“David Lynch has been working toward Mulholland Drive all of his career, and now that he’s arrived there I forgive him for Wild at Heart (1990) and even Lost Highway (1997). At last his experiment doesn’t shatter the test tubes. The movie is a surrealist dreamscape in the form of a Hollywood film noir, and the less sense it makes, the more we can’t stop watching it.” – Rogert Ebert, 1999, Chicago Sun Times
Mulholland Drive began life as a pilot. When it was rejected, David Lynch added scenes and turned it into a movie. From the moment of its release, that origin tainted it, “proving” that the movie made no sense at all. I’ve also heard people posit that any time Lynch felt in danger of losing the audience, he just threw in some lesbian sex. It’s his big joke, filming gibberish that leaves people talking about it even fifteen years later.
But while David Lynch has refused to offer an explanation, while insisting that it tells a coherent story, he is not about letting his audience figure it out for themselves. And I don’t mean offering an interpretation, I mean figuring out the coherent story Lynch is referring to.
I travelled to the reservation alone to say goodbye to my Tota before she died. In Uncle Nicky’s room, I found his movie collection. Inside the DVD for Mulholland Drive, I found a card.
David Lynch’s 10 Clues to Unlocking Mulholland Drive:
1. Pay particular attention in the beginning of the film: at least two clues are revealed before the credits.
2. Notice appearances of the red lampshade.
3. Can you hear the title of the film that Adam Kesher is auditioning actresses for? Is it mentioned again?
4. An accident is a terrible event… notice the location of the accident.
5. Who gives a key, and why?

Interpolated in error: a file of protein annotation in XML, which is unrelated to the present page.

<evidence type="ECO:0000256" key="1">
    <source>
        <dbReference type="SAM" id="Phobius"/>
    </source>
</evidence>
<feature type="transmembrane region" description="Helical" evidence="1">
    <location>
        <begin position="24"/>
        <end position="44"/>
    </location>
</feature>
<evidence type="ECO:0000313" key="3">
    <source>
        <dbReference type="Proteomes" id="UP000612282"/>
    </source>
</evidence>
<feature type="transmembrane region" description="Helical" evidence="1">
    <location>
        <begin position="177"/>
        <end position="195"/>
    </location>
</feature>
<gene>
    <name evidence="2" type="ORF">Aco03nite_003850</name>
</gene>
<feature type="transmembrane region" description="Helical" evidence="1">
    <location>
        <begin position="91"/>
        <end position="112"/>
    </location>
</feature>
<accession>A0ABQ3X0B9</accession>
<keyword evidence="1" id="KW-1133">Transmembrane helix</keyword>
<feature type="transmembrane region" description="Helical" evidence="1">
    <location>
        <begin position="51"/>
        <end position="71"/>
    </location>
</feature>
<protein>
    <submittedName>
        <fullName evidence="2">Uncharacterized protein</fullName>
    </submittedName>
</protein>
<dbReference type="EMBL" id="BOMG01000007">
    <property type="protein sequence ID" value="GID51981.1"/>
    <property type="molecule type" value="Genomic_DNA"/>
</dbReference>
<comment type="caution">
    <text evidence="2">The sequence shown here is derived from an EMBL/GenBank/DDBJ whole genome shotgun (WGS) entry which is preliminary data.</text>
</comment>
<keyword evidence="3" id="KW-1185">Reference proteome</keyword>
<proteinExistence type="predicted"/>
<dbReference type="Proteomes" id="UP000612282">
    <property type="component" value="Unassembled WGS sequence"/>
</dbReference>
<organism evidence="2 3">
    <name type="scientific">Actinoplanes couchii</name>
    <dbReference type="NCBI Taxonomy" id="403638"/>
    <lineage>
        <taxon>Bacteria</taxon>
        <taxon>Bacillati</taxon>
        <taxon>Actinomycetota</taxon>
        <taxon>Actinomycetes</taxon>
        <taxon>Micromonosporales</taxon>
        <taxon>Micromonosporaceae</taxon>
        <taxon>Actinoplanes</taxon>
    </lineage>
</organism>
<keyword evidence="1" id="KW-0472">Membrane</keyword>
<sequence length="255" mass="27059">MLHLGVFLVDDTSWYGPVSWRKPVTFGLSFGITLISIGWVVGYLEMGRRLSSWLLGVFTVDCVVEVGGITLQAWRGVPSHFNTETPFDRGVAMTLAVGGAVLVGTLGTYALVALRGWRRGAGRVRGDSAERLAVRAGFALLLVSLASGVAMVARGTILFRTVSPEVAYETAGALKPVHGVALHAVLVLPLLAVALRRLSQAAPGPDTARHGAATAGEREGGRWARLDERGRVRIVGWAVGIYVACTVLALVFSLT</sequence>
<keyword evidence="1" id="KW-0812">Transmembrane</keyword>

6. Notice the robe, the ashtray, the coffee cup.
7. What is felt, realized, and gathered at the club Silencio?
8. Did talent alone help Camilla?
9. Note the occurrences surrounding the man behind Winkies.
10. Where is Aunt Ruth?
After reading that card, I crawled into bed and popped the DVD into my laptop. With those clues floating somewhere in my mind, what had always been fascinating and inscrutable unfolded in front of me like a perfect piece of origami. If you never have gotten to the core but you’ve always wondered, I highly recommend it.
And if you’ve always wondered what the fuss is about David Lynch and you want to start at midnight on Saturday at an Art Theater in Coral Gables, then you should just enjoy the ride.
What: Midnight Screening of David Lynch’s “Mulholland Drive”
Where: Coral Gables Art Cinema
When: Saturday, May 14th, at 11:45pm
How: $7 and this list of clues in hand
Who: You, my friend. You.
BethMay 12, 2016 at 1:27 pm
I’ve never seen this movie but now I want to check it out! Also, the movie poster pictured at the top would make for some really awesome and quirky home decor. :)
Aaron CurtisMay 13, 2016 at 2:09 pm
I don’t know who designed that poster – the original is Naomi Watts’ face – but I love it. It looks like a book jacket more than a movie.
If you do check this out, don’t try and figure it out the first time. Just watch it for the experience. Let it wash over you, like a song at Club Silencio.
hotpinkshrinkMay 12, 2016 at 9:11 pm
Sounds like a movie to see! This would make the perfect night out!
Aaron CurtisMay 13, 2016 at 2:10 pm
My wife doesn’t do midnight movies; they put her to sleep.
Priscilla BlossomMay 12, 2016 at 11:20 pm
Oh this is freaking awesome!! I *love* David Lynch. Are there some clues for Twin Peaks and Lost Highway too because…honestly all of his stuff is mind-boggling (but that’s why we love it, right?) I’ll keep this in mind next time I watch it. Oh jeez…and now I just remembered Eraserhead. There can’t be an explanation for that one hah.
Aaron CurtisMay 13, 2016 at 2:13 pm
“Lost Highway” is my favorite Lynch. I’m sure there are theories to be found but I’d imagine you can make anything out of it, so they’re just theories. The beauty of these clues is uncovering what Lynch intended.
Of course, either experience – what the director meant and what the watcher gets out of it – is valid.